In other news, my baby brother joined the MARINES! I can’t believe it. Right now he’s in boot camp. I’m really proud of him and miss him like crazy now! I wasn’t planning on going home but I’m actually going to try to make it to Chuck’s commencement ceremony later this summer. Tickets are sooo expensive…but hopefully I’ll be able to scrap together some cash. So that means I’m coming home! Part of me is hesitant to go…I’m afraid I’ll walk into a Taco Bell and never want to leave. (Haha. Or something similiar to that). I’m afraid of the dramatic differences between the two cultures…what will you think of me when I forget, eat with my hands, throw chicken bones over my shoulder and wash my hands in the water pitcher? Still, I’m really excited and can’t wait to bore you all with my Benin stories!

Till then…. love.

Alright in three more weeks I’ll have been in Benin for a whole year! I can’t believe it! I’m in Parakou doing some work at the workstation. Girls club is next week! eicks! Hopefully it goes well! (Knock on wood)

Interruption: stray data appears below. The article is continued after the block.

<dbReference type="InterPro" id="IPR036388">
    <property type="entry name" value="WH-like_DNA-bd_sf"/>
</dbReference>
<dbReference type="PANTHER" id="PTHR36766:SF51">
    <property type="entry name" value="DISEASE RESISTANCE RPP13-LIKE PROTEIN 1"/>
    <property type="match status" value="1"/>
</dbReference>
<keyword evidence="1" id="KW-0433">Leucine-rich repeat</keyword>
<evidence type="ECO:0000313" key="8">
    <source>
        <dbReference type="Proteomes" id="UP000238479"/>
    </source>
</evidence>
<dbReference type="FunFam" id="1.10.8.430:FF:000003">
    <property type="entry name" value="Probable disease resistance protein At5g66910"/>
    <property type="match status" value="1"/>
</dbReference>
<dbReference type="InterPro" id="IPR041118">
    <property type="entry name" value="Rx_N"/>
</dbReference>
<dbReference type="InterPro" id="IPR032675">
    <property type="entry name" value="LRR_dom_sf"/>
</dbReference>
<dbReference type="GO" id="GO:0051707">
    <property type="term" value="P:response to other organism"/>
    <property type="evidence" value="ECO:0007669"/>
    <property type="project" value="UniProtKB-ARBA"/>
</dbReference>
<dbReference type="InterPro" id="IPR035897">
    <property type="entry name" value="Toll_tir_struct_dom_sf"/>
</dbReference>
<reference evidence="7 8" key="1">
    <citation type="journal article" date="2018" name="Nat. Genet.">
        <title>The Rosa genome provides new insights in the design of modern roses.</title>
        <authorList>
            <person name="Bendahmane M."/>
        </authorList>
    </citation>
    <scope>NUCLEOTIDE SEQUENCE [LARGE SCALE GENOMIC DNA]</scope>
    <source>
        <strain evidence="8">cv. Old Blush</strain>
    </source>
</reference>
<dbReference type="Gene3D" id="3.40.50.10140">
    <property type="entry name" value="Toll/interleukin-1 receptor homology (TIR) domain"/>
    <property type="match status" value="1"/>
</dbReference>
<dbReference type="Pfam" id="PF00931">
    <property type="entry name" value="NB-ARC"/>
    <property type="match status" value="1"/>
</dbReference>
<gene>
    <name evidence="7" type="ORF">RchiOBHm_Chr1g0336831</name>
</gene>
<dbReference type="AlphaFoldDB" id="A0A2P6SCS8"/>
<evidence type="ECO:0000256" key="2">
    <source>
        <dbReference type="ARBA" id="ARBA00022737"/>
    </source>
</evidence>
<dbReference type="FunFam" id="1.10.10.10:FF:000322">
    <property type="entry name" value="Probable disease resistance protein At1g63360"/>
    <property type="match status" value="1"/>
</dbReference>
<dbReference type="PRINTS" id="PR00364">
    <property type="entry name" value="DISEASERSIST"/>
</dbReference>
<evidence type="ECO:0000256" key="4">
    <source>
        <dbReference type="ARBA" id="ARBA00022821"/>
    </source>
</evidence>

In other news…school’s been out. Last week I just worked with students on grades. It was such a relief to be done with school. However this past week I realized how bored I will be during the summer. Sometimes you just can’t read ANOTHER book or watch an old episode of Intervention on your Ipod AGAIN. I spend a lot of time staring at things…walls, goats, cute kids (kinda creepy, i know), clouds (at first people thought I was crazy staring up at the sky predicting rainstorms…but I’m always right so now they ask me if it’ll rain that day or not), motos passing by, an occasional bush taxi…..